It is especially important to keep their teeth clean as a link has been found between tooth decay and heart problems. It has long been known that periodontitis is linked to early signs of heart disease, particularly the build-up of fatty deposits in the arteries. Although this has nothing whatsoever to do with MVD we do not want to add other heart problems to our dogs. A recent study has identified a bacteria – porphyromonas gingivalis – as one of the main culprits of both gum and heart disease. It is thought that bacteria in the mouth can trigger an immune response, increasing production of T. lymphycytes, which are part of the body’s defence system. Once the immune system is provoked into attacking the gingivalis bacteria it moves on to the proteins in blood vessels. The result is that is starts a process that leads to the build up of fatty substances. It is therefore important that great attention is paid to dental hygiene for both ourselves and our dogs.

There are many kinds of doggy toothpastes available, some are meat or chicken flavoured but all are very good. Pictured below are three types of brushes available for dogs. A double bristle brush for cleaning front and back together, a finger stool type and a more conventional small brush.

Tooth Brushes


A dog’s paws are extremely well designed. They are tough and efficient in allowing their bearer to walk anywhere. Over hard rough surfaces, grass, wet sand, snow, ice and even shiny wooden floors. Below the wrist are five metacarpal bones, four of the pastern form the foot and the fifth one forming the dew claw on the inside of the dog’s forelegs. These are all bound together by muscle, connective tissue, nerves and blood vessels. The dog’s front feet have five pads. The large Metacarpal and four digital pads. These pads consist of subcutaneous fatty tissue which are firm cushions covered in a rough textured skin. A similar set up is found in the hind legs, though in most cavaliers the dew claw is absent.

Dogs Front Pad

When grooming our dogs we should look daily at our dog’s feet especially after exercise. Checking the nail beds and between the pads. Making sure there are no cuts, infections or untoward growths. Some dogs can and do develop cysts in between their toes. Also do check that no grass seeds have penetrated the soft tissue between the pads, (a common cause of distress in dogs during hot dry summer months).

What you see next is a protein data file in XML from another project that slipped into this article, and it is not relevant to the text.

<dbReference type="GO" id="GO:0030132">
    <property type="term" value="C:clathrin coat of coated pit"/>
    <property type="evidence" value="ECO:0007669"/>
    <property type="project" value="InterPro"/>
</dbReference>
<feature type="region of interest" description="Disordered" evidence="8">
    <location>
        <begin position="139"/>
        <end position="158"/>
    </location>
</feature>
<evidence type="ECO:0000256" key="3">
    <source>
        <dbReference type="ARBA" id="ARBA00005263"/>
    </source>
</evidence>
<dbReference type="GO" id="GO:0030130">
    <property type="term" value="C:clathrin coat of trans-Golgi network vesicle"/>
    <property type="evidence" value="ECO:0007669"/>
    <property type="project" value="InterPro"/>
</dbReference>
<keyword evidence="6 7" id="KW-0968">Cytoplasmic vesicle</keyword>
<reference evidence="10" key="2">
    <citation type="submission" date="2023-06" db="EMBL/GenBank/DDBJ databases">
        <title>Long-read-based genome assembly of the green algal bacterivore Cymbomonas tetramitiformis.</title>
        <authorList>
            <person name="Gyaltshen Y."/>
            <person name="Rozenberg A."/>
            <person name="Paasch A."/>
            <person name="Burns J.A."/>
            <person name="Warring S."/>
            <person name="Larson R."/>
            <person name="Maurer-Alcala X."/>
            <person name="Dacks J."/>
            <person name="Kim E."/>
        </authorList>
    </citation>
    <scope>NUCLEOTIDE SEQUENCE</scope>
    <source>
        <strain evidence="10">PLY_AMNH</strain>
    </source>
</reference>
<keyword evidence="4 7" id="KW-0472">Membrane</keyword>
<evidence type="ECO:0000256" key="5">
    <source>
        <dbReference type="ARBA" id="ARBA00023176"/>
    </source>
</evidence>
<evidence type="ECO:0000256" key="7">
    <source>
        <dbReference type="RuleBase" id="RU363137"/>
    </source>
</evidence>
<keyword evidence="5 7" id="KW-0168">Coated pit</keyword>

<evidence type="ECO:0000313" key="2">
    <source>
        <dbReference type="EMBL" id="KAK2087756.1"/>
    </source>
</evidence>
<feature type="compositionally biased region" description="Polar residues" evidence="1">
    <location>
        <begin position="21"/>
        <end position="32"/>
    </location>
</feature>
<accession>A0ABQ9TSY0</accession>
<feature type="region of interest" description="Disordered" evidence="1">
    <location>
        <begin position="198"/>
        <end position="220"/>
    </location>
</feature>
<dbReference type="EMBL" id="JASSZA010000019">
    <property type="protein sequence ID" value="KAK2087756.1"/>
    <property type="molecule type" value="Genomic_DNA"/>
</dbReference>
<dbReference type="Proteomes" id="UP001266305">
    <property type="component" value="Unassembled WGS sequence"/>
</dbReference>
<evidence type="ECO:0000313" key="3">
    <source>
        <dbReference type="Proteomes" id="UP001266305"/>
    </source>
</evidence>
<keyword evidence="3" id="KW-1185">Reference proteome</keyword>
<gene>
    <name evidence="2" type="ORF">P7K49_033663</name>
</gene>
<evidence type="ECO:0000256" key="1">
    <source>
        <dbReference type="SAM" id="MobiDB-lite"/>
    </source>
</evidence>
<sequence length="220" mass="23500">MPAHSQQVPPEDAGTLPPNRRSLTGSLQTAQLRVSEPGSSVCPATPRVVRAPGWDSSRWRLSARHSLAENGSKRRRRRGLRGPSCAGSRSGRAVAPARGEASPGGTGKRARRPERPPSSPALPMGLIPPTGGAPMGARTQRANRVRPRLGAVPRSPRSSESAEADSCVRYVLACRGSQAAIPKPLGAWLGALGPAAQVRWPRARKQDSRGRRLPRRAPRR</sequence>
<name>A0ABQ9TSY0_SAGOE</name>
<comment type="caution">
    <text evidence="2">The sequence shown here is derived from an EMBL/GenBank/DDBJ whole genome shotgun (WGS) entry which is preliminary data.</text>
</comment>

Small stones and grit can become lodged here, as can discarded chewing gum, and again in warmer weather, (when we get some!) molten tar deposits can also be a hazard. Whilst in icy conditions and where rock salt has been laid do make sure when you return from your walks to immerse your dog’s feet in warm water to wash out the salt. As it has been noted that this can be toxic if ingested.

Nails should be kept short and if you do try to cut these do hold the paw up to the light so that the blood vessel can clearly be seen. (Black nails are much more difficult to ascertain where the vessel is.)

Dog Nail

Being very careful to cut just below this line. The dew claw will also need to be cut from time to time, as these have no contact with the ground and can tend to grow very long, sometimes curling around and almost growing back into the dog’s leg. If you feel that you are unable to trim these yourself, do ask at your veterinary surgery for more professional help.


Citizen CanineA Dog’s Life: A Celebration of Our Best Friend
By Hannah Dale
Publisher: Batsford

This beautiful little gift book features over 50 dogs painted by Hannah Dale in her uniquely quirky, characterful style. From the faithful Labrador and the bouncy Cocker Spaniel to the loveable Old English Sheepdog, plus of course our favourite Cavalier King Charles Spaniel. So many other breeds are delightfully brought to life by this award-winning artist. Each portrait is accompanied by insightful and entertaining text. A wonderful reference and beautiful gift book for all dog lovers.